Survey finds 40 percent of colleges not investigating sexual assaults

Over 40 percent of colleges and universities represented in a national survey released by Sen. Claire McCaskill Wednesday have not conducted a single investigation into incidents of sexual assault in the last five years.

That does not mean those campuses were free of sexual violence, according to McCaskill (D-Missouri). “It means they’re either in denial or incompetent,” she said.

Wednesday’s report was drawn from the responses of 236 college presidents at private nonprofit, public and for-profit schools across the country. Separate surveys were conducted of the country’s 50 largest public universities and 40 largest private, nonprofit campuses. McCaskill devised the survey following an April report from the White House on campus sexual assault.

In the larger national survey, 11 percent of schools did not employ a Title IX coordinator. A coordinator is one of the basic requirements for complying with Title IX, the federal regulations that dictate how campuses handle reports of sexual assault.

While the law requires campuses to investigate each reported incident of sexual assault, 20 percent of schools surveyed conducted fewer investigations than the number of incidents reported on their campuses. School investigations can lead to hearings, which determine whether and how to discipline an accused perpetrator. But, on 30 percent of campuses, the staff who hold those hearings are not adequately trained.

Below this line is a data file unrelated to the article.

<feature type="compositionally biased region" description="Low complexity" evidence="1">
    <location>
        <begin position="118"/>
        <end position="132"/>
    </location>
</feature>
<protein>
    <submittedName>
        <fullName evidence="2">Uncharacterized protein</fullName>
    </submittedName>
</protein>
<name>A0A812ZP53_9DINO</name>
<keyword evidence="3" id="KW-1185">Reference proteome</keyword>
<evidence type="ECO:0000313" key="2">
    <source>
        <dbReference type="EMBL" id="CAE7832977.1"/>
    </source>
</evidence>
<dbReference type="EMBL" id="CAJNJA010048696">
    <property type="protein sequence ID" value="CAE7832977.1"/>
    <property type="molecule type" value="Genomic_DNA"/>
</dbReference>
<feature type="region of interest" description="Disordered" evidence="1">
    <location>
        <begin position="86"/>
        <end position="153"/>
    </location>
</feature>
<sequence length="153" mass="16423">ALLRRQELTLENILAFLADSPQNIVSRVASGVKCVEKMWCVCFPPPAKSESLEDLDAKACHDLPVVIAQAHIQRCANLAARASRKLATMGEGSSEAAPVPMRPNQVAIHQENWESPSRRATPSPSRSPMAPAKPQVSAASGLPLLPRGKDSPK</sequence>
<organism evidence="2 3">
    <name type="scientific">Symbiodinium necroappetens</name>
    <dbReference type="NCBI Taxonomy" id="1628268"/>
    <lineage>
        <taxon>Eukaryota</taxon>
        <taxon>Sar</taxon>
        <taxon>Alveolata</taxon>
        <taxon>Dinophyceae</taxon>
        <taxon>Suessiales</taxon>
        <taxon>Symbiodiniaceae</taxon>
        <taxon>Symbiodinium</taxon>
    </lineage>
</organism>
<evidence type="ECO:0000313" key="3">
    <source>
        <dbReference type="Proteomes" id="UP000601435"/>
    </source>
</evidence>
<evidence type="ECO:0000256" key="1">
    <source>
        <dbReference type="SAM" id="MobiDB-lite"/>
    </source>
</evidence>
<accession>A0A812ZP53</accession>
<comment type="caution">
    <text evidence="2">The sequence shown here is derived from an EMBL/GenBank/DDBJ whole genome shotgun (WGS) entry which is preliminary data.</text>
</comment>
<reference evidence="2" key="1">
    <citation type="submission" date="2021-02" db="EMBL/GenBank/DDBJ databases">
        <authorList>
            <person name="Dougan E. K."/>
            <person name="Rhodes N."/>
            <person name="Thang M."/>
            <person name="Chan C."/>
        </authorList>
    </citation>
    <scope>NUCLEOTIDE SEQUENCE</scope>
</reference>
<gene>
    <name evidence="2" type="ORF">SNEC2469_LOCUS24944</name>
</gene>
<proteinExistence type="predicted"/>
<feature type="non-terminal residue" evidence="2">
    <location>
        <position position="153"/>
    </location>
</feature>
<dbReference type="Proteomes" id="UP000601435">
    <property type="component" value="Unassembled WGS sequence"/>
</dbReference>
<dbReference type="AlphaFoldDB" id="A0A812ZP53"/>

On 20 percent of campuses, athletics departments take over that hearing process when the accused is an athlete. On 31 percent of campuses, students get no training on how to prevent or report sexual assault and on 30 percent, school law enforcement staff are not trained in how to respond when an assault is reported.

McCaskill said that these shortcomings and others identified in the report can be the result of complex and overlapping regulations governing the response to campus sexual assault, administrators not prioritizing the issue and insufficient funding to comply with federal law or follow best practices.

“But it doesn’t take a lot to sit down with the local prosecutor, the chief of police on campus and devise a protocol [for working together], or to make sure everyone can report online,” she said, referring to steps she wants to see colleges and universities take.

Universities and colleges want to take those steps, said Ada Meloy, general counsel for the American Council on Education. During an interview with the NewsHour, she said those changes just aren’t as simple as McCaskill makes them out to be.

“[A university] and local law enforcement are two very different kinds of organizations. And they have to sit down and work to come to an understanding of how they can work together given their different missions. That takes time,” Meloy said.

The survey doesn’t recognize the improvements universities and colleges are making on these issues, Meloy said. Nor does it recognize that schools are not equipped to act as courts when it comes to disciplining accused perpetrators while recognizing their rights.

“There are more lawsuits filed by the accused against institutions than there are by alleged victims,” she said.

The American Council on Education is also advocating for improvements, including research into effective training for staff and students and clarification of how to follow existing federal regulations.

The survey results and round table discussions held by McCaskill earlier this year will serve as the basis for legislation the senator plans to introduce in late August or early September.